Break up the Voters News Service
Robert H. Lande
On January 18, 1982 the lead pilot of the Thunderbirds, the Air Force precision aerial demonstration team, was unable to pull out of a difficult dive due to a mechanical failure. Three other pilots, who had been trained to copy his every action, were flying beside him. Within seconds they all followed him, tragically, to the ground. It was the worst mistake in the history of the precision military flying teams.
One of the reasons why the nation is in such a ferment over the Florida election results is a mistake made by an organization called the Voter News Service. At almost the same time, around 8:00 p.m. election night, every major network declared that Vice President Gore had won the Florida primary. Within the next two hours all had withdrawn their predictions and declared the state "too close to call." Very early Wednesday most declared Governor Bush the winner. Then came the final mass switch back to "too close to call." The networks called it wrong twice: once for each candidate.
Why the uniformity of (wrong) results? This can be explained by a lack of competition. All the "competing" major networks are actually colluding with one another, and they call their collusion the Voter News Service. Since they all relied upon the same pooled data, naturally they all made the same error.
Until the 1964 election, the major news organizations did their own exit polling and made their election predictions independently. They subsequently combined more and more of their operations until, in 1990, the six major TV news organizations -- ABC, CBS, NBC, Fox, CNN and the Associated Press -- decided to combine the entirety of their exit polling and news prediction operations. Their motivation was, of course, to save money. Today there is still some room for interpretation on the margin of the results and predictions made by the Voter News Service. But all six organizations use the same data and the same models. Instead of six independent organizations trying their best to figure out how to predict election results accurately, now there is essentially only one. It follows that the six major news services all make the same predictions. And the same mistakes.
If the six largest manufacturers of aluminum, canned food, or paper decided to close existing operations and pool resources to save money, the Antitrust Division would be after them instantly. Whether they called their project a joint venture, merger, or consortium, it would be scrutinized carefully under the antitrust laws. Why should the Voter News Service be any different? If anything, the antitrust laws should be applied more strictly when the media are involved. We can live with too few manufacturers of aluminum, canned food, or paper better than we can live with too few independent sources of news. Free and full competition in the news market is fundamental to a democracy.
Under the recently issued federal Antitrust Guidelines for Collaborations Among Competitors, the legality of the Voter News Service essentially would be judged under the rule of reason, an analysis that considered all of its benefits and costs. The Defendants would point out that the anticompetitive harm from most cartels is higher prices, but that they did not raise prices to anyone. All they did was save costs.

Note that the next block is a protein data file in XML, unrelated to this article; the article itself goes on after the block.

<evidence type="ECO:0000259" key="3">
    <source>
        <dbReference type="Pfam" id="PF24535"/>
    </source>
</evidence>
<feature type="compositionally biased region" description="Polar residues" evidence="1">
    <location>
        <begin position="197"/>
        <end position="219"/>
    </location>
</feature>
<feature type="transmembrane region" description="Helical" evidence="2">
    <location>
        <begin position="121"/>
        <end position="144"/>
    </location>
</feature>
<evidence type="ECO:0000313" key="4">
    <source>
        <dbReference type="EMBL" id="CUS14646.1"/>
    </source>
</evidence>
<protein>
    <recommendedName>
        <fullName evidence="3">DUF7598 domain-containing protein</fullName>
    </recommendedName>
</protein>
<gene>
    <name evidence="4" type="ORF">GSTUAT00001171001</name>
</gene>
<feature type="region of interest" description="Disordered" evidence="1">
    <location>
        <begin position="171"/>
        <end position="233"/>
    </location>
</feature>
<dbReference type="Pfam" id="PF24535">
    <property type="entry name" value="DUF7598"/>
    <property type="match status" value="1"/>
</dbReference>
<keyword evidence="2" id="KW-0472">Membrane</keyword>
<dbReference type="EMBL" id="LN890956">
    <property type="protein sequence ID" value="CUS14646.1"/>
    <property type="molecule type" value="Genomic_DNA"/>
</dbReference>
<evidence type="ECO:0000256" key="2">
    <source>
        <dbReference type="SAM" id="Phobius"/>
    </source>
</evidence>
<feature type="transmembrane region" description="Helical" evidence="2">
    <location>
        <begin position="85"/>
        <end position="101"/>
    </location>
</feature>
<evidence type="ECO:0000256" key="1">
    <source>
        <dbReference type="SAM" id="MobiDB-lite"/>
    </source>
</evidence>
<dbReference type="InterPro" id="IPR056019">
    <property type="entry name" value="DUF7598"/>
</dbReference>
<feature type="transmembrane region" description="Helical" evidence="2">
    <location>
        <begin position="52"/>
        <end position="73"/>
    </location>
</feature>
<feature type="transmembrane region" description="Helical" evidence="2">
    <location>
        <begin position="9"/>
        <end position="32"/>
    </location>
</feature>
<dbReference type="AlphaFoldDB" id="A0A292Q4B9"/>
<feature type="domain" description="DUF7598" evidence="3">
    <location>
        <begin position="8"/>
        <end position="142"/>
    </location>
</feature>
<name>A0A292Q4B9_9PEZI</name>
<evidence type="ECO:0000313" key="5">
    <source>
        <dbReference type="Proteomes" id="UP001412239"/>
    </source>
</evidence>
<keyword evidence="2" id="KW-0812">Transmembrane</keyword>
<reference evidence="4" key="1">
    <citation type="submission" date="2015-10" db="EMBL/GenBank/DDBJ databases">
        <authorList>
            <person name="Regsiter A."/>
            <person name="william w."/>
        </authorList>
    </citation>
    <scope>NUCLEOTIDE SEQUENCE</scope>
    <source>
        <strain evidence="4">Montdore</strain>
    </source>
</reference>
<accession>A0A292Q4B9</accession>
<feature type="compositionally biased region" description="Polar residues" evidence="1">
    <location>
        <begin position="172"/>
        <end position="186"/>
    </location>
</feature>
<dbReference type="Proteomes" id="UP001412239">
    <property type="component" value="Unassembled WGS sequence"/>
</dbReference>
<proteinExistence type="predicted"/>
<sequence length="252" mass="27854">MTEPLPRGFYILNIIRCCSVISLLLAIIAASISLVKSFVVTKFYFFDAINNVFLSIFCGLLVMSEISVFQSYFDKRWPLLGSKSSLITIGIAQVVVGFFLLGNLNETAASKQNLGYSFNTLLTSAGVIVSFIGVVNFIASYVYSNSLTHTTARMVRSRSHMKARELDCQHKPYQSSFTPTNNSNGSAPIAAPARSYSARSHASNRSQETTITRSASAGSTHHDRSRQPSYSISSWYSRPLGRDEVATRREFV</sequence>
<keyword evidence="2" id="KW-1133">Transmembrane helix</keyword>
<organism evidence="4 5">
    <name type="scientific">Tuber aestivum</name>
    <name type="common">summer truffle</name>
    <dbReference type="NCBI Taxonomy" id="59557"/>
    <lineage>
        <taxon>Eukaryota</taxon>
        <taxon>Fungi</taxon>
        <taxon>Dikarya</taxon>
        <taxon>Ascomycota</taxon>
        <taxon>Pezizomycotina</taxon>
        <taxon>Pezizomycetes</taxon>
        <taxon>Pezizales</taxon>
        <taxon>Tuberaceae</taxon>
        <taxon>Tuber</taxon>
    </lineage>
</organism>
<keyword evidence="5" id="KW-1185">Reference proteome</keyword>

But they also lowered consumer choice. Competition does not only lead to lower prices. It also leads to innovation and higher quality. It leads to different varieties of products from which consumers can choose. When we are considering the prospect of too little competition in the news market, the defense that the colluders (or, of you prefer, joint venture partners) will save money should be given very little weight.
The Voter News Service might point out that in 1945 the Supreme Court held that it was legal for dozens of newspapers to help form and participate in the Associated Press. But the Associated Press is able to do a large number of crucial things (i.e., send reporters to the far corners of the globe) that few individual newspapers can do by themselves. While it often is legal for newsgathering organizations to work together, this defense would not apply to the Voter News Service because, before its formation, each of the major news organizations had been able to make independent election predictions.
If there were today six truly competing organizations they might come up with any number of innovative election prediction techniques. Instead of (as is sometimes alleged) only competing to be the first to call a state, they might also compete to be the most accurate. They would certainly have an increased incentive to do so. If only one of the networks had made a seriously wrong prediction they would risk becoming the butt of Jay Leno, "Dewey defeats Truman" jokes for months. Since they all erred equally, however, no one network will suffer very much. They know they have not been hurt relative to their competitors, and this is what they care about most.
Firms in the media sector have announced an alarming number of huge mergers in recent years, with AOL/Time Warner being the largest. As each large media merger is announced, we wonder whether this crucial sector is getting so concentrated that the variety of independent sources of news is too low. The Voter News Service fiasco makes us wonder whether things have gotten to the point where a mistake or bias will not be corrected by the normal give and take of competition among media firms. There is, however, a solution that will at least move us in the right direction. If they do not agree to dissolve it voluntarily, the antitrust enforcers should file suit to break up the Voter News Service.